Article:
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Friday, May 13, 2011

Families without insurance unable to afford medical bills

Rachel Bates

Staff Writer

The federal government recently released a report with staggering conclusions. It shows that few families without health insurance have the financial resources to pay potential hospital bills. On average, uninsured families have the resources to pay the bills in full for only12 percent of the hospital stays that they may experience. Families USA’s own study estimated that the uninsured received approximately $116 billion of care in 2008 and were able to pay for only 37 percent of this care out of their own pockets. 

The report finds that hospitalization without health insurance is more likely to cause financial catastrophe than lacking car insurance or homeowner’s insurance. Even though the risk of being in a car accident is higher than the risk of an uninsured person being hospitalized in a given year, the average bill for an uninsured person’s hospital stay is more than two and a half times more than the average financial loss experienced because of a car accident. Sherry Glied, HHS assistant secretary for planning and evaluation, said, “Health insurance is critical in helping protect families from unexpected hospital costs ... No family should bear the burden of being one illness or accident away from bankruptcy.”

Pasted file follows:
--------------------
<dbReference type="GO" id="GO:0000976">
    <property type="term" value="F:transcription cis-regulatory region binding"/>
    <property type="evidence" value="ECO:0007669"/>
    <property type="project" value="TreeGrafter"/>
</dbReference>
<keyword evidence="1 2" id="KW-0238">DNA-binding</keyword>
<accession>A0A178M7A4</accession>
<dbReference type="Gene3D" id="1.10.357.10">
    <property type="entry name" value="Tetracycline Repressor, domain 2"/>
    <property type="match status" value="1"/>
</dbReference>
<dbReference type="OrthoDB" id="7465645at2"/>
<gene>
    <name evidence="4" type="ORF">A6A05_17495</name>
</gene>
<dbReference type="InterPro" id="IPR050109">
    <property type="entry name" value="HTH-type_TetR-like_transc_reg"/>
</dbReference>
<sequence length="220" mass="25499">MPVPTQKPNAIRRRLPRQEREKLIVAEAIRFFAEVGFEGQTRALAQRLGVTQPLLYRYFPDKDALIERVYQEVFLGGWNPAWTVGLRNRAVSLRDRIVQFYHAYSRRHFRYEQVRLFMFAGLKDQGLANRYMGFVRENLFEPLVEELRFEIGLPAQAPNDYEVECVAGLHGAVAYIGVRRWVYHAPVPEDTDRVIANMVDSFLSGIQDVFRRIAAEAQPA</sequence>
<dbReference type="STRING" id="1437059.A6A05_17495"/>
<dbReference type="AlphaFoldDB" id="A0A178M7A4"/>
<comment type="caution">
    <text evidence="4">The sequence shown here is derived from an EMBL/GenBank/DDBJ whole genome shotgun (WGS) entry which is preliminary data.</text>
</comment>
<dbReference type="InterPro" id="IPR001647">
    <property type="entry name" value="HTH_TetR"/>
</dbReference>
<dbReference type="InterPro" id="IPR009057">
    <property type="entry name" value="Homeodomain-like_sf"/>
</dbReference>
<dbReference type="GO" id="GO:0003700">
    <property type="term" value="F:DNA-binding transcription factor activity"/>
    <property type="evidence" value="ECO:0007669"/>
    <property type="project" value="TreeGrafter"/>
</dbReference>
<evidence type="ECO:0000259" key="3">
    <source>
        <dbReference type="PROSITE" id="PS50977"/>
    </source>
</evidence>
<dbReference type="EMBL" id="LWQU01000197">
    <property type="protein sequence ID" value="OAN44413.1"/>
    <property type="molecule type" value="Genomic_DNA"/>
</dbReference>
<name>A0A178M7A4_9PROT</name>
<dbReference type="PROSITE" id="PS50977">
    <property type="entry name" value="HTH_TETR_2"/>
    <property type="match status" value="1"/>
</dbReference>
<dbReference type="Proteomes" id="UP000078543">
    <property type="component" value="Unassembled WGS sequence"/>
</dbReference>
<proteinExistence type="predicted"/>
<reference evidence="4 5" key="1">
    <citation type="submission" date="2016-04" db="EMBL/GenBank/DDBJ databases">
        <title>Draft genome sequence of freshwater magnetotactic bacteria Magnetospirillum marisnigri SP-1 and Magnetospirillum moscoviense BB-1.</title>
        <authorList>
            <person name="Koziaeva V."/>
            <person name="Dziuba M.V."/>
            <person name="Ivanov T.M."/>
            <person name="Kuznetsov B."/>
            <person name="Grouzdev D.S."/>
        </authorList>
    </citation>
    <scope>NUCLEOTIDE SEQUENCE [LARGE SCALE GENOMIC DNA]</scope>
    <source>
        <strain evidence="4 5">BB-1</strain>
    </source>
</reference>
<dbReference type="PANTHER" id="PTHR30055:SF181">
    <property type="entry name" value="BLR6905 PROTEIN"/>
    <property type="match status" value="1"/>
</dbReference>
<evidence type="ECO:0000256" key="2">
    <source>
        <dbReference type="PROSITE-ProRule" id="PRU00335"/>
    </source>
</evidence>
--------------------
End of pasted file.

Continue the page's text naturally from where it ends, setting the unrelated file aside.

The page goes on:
It is estimated that approximately 50 million Americans are uninsured, and each year, nearly 2 million of these uninsured Americans are hospitalized. Well over half of these hospital stays result in bills of more than $10,000, and most uninsured families are unable to pay for the full cost of the stay. A significant portion of this translates into higher costs for Americans with insurance and their employers.

HHS Secretary Kathleen Sebelius said that, “One of the most enduring myths in American health care is that people without health insurance can get care with little or no problem. Nothing could be farther from the truth.” The reality is that families go without care or face health care bills that they know they can’t pay. Further, Secretary Sebelius said, “When the uninsured cannot afford the care they receive, that cost must be absorbed by other payers.” This report shows yet another reason why expanding access to health care under the Affordable Care Act is so important.